Fibroadenomas are benign breast tumors commonly found in young women. Fibroadenoma means "a tumor composed of glandular (related to gland) and fibrous (containing fibers) tissues."
Breast fibroadenomas, abnormal growths of glandular and fibrous tissues, are most common between the ages of 15 and 30, and are found in 10% of all women (20% of African-American women). They are found rarely in postmenopausal women.
Described as feeling like marbles, these firm, round, movable, and "rubbery" lumps range from 1-5 cm in size. Giant fibroadenomas are larger, lemon-sized lumps. Usually single, from 10-15% of women have more than one.
While some types of breast lumps come and go during the menstrual cycle, fibroadenomas typically do not disappear after a woman's period, and should be checked by a doctor.
Causes and symptoms
The cause of breast fibroadenomas is unknown. They may be dependent upon estrogen, because they are common in premenopausal women, can be found in postmenopausal women taking estrogen, and because they grow larger in pregnant women.
Fibroadenomas usually cause no symptoms and may be discovered during breast self-examination, or during a routine check-up.
When the doctor takes a complete medical history, they will ask when the lump was first noticed, if there were any symptoms or changes in lump size, and if there is any personal or family history of breast disease.
The doctor thoroughly feels the breasts (palpates). Tests are done, usually including mammography or ultrasound scans, or surgical removal of cells or tissue for examination under a the microscope (biopsy).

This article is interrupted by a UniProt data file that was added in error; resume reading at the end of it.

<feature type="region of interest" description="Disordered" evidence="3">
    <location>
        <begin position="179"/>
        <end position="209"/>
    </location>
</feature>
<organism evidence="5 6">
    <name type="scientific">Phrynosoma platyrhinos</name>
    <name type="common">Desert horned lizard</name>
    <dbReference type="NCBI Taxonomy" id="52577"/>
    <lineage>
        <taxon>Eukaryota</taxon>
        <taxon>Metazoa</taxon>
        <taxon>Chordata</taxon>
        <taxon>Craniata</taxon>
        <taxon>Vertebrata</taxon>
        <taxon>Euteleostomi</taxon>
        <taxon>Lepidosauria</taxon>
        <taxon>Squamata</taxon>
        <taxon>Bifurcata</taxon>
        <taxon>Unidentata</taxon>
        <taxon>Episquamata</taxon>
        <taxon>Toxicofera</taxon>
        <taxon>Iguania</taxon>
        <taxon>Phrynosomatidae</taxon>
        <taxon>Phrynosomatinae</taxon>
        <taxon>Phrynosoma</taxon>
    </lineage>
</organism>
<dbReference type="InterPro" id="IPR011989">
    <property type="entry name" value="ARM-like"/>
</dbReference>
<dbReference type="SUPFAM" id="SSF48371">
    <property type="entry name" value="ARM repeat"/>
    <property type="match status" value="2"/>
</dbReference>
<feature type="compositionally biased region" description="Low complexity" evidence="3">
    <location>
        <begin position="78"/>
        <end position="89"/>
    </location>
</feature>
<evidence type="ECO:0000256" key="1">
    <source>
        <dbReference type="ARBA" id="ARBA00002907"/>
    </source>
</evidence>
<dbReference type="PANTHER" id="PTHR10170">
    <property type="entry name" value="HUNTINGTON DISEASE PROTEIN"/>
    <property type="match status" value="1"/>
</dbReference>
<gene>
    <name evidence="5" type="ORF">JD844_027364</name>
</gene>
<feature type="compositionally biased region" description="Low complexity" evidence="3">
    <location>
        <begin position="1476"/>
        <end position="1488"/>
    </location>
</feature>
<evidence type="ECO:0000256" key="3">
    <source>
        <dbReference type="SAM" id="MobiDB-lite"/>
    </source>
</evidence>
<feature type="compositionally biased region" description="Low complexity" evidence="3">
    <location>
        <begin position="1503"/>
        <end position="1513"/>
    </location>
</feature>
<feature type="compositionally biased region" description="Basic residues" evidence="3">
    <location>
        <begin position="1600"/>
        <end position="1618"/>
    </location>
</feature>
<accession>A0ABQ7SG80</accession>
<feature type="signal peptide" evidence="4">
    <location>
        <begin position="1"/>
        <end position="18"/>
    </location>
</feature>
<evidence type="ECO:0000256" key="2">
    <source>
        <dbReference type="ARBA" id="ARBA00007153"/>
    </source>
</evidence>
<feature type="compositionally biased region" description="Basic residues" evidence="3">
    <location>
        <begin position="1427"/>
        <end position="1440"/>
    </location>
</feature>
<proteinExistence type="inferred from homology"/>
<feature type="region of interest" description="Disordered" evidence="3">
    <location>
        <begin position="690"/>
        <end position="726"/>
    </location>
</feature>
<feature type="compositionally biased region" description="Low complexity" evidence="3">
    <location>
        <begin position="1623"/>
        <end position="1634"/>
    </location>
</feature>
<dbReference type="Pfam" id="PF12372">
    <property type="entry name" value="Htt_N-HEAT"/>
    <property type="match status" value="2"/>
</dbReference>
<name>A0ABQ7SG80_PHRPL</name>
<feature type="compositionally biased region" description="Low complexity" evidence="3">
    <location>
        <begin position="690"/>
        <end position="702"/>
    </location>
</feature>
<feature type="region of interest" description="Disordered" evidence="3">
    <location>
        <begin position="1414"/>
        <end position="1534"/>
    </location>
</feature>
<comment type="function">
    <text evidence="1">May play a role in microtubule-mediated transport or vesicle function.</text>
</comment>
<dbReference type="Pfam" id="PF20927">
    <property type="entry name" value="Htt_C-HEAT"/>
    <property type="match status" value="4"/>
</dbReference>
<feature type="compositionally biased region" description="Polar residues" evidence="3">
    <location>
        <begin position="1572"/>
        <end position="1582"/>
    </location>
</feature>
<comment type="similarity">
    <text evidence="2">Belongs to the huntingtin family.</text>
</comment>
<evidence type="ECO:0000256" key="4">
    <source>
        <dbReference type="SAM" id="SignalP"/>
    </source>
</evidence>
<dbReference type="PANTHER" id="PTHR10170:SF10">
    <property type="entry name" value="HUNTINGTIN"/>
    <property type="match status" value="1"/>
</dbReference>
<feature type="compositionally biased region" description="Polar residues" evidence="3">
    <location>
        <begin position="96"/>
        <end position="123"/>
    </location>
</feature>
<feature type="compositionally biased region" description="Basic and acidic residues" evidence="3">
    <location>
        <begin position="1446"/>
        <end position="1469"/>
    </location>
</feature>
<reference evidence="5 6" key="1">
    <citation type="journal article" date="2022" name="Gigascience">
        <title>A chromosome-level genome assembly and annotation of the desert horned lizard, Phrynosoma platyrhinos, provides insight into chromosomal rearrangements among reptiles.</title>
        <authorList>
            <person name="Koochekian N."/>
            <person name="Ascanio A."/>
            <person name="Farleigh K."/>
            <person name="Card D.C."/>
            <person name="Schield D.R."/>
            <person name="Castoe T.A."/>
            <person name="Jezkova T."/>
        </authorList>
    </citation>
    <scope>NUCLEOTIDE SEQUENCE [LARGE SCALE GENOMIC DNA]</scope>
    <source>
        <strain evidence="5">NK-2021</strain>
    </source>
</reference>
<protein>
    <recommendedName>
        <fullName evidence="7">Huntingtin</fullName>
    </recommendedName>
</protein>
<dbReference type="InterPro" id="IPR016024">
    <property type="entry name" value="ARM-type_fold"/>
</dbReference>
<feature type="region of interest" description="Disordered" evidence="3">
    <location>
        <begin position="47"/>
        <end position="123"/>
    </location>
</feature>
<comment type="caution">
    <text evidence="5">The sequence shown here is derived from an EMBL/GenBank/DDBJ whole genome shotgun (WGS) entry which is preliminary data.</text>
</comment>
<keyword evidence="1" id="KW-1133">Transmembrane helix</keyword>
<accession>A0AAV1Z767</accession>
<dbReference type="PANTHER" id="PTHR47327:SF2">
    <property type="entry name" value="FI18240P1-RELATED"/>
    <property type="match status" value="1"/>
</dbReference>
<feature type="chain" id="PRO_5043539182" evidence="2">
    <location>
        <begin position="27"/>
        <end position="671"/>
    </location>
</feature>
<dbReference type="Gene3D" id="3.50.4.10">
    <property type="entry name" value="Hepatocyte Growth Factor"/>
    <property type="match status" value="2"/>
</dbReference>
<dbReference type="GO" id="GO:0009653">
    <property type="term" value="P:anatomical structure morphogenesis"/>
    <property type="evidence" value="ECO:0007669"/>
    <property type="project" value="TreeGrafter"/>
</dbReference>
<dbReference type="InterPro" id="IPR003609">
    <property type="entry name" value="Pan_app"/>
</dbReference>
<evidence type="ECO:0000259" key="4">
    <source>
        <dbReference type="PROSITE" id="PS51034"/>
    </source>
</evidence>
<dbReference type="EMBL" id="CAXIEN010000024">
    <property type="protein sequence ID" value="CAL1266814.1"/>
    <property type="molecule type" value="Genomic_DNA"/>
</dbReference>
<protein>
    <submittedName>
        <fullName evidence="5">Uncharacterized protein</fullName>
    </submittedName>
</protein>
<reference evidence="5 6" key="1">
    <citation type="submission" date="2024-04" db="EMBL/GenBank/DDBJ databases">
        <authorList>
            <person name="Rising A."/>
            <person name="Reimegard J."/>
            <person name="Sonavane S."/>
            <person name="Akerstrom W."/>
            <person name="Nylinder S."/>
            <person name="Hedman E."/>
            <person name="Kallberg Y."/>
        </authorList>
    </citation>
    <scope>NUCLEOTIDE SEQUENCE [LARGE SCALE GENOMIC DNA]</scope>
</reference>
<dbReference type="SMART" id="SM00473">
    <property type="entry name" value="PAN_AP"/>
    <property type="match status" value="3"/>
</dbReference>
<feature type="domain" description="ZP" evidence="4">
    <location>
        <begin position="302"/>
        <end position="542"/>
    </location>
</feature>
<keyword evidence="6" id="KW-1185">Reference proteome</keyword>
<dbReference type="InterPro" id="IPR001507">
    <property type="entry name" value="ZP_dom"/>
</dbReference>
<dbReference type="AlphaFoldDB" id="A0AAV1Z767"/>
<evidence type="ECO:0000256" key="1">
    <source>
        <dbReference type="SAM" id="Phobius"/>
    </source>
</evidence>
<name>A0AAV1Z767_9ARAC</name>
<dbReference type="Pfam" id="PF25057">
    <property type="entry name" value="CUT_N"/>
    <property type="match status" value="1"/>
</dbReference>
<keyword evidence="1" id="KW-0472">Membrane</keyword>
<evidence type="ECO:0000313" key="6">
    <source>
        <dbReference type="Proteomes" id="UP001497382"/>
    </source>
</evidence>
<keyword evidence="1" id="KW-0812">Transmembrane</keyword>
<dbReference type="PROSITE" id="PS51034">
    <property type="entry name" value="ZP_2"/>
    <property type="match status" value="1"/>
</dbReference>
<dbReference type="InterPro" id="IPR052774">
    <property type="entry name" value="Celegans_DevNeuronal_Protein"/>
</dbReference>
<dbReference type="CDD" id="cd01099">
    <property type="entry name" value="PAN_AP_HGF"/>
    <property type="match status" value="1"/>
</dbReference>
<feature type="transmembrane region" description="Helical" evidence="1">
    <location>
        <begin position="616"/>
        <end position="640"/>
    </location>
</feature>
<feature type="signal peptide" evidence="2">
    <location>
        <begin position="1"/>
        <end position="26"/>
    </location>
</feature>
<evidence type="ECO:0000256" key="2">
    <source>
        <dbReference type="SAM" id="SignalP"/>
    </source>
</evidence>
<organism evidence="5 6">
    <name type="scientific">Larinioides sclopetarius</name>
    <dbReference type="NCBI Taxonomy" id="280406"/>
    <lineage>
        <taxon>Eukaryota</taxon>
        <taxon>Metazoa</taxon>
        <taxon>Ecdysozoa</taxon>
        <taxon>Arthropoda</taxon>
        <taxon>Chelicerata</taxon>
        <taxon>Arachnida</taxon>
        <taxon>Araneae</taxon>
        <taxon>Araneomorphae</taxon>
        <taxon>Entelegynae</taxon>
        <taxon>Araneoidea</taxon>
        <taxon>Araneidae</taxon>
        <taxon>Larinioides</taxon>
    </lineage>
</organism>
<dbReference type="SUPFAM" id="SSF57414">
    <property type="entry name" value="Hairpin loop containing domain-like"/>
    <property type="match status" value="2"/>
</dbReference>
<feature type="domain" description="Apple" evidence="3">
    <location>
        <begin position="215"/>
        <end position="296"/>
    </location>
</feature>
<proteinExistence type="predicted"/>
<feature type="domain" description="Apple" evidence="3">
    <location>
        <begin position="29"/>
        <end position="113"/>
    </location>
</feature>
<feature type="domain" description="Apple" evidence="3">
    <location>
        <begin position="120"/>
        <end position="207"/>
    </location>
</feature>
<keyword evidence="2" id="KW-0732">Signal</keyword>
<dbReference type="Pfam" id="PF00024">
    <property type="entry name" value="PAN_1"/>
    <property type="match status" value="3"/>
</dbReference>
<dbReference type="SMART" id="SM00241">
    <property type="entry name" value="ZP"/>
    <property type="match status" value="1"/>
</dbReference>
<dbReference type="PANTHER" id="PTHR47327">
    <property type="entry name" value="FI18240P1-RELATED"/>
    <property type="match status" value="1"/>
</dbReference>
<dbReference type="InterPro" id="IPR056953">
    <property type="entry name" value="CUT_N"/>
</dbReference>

Diagnostic tests include:
- Mammogram. An x-ray examination of the breast.
- Ultrasound scan. A technique that uses sound waves to display a two-dimensional image of the breast, showing whether a lump is solid or fluid-filled (cystic).
- Fine-needle aspiration biopsy. A minor procedure wherein fluid or cells are drawn out of the lump through a small needle (aspirated).
- Core biopsy. A procedure wherein a larger piece of tissue is withdrawn from the lump through a larger needle.
- Incisional biopsy. A surgical procedure wherein a piece of the lump is removed through an cut (incision).
- Excisional biopsy. A surgical procedure wherein the entire lump is removed through an cut (incision).
Most insurance plans cover the costs of diagnosing and treating fibroadenomas.
Performed usually in outpatient settings, breast fibroadenomas are removed by lumpectomy, or surgical excision under local or general anesthesia. Sometimes lumps in younger women are not removed but are monitored by self-examination, yearly doctor checkups, and mammograms. Surgery is generally recommended for women over 30, and for lumps that are painful or enlarging.
Alternative treatments for breast fibroadenomas include a low-fat, high-fiber, vegetarian-type diet; a reduction in caffeine intake; supplementation with evening primrose oil (Oenothera biennis), flax oil, or fish oil and vitamins E and C; and the application of hot compresses to the breast. In addition, a focus on liver cleansing is important to assist the body in conjugation and elimination of excess estrogens. Botanical remedies can be useful in hormone balancing, as can acupuncture and homeopathy. Massaging the breasts with castor oil, straight or infused with herbs or essential oils, can help fibroadenomas reduce and dissipate, as well as keep women in touch with changes in their breast tissue.
Breast fibroadenomas are not cancerous. The lumps recur in up to 20% of women. A small number of lumps disappear on their own.
Breast fibroadenomas cannot be prevented. They can be discovered early by regular breast self-examination.
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American College of Obstetricians and Gynecologists. 409 12th Street, S.W., PO Box 96920
Aspiration—To withdraw material with a needle and syringe.
Biopsy—To remove cells or tissue for microscopic examination.
Estrogen—Female sex hormone produced by the ovaries.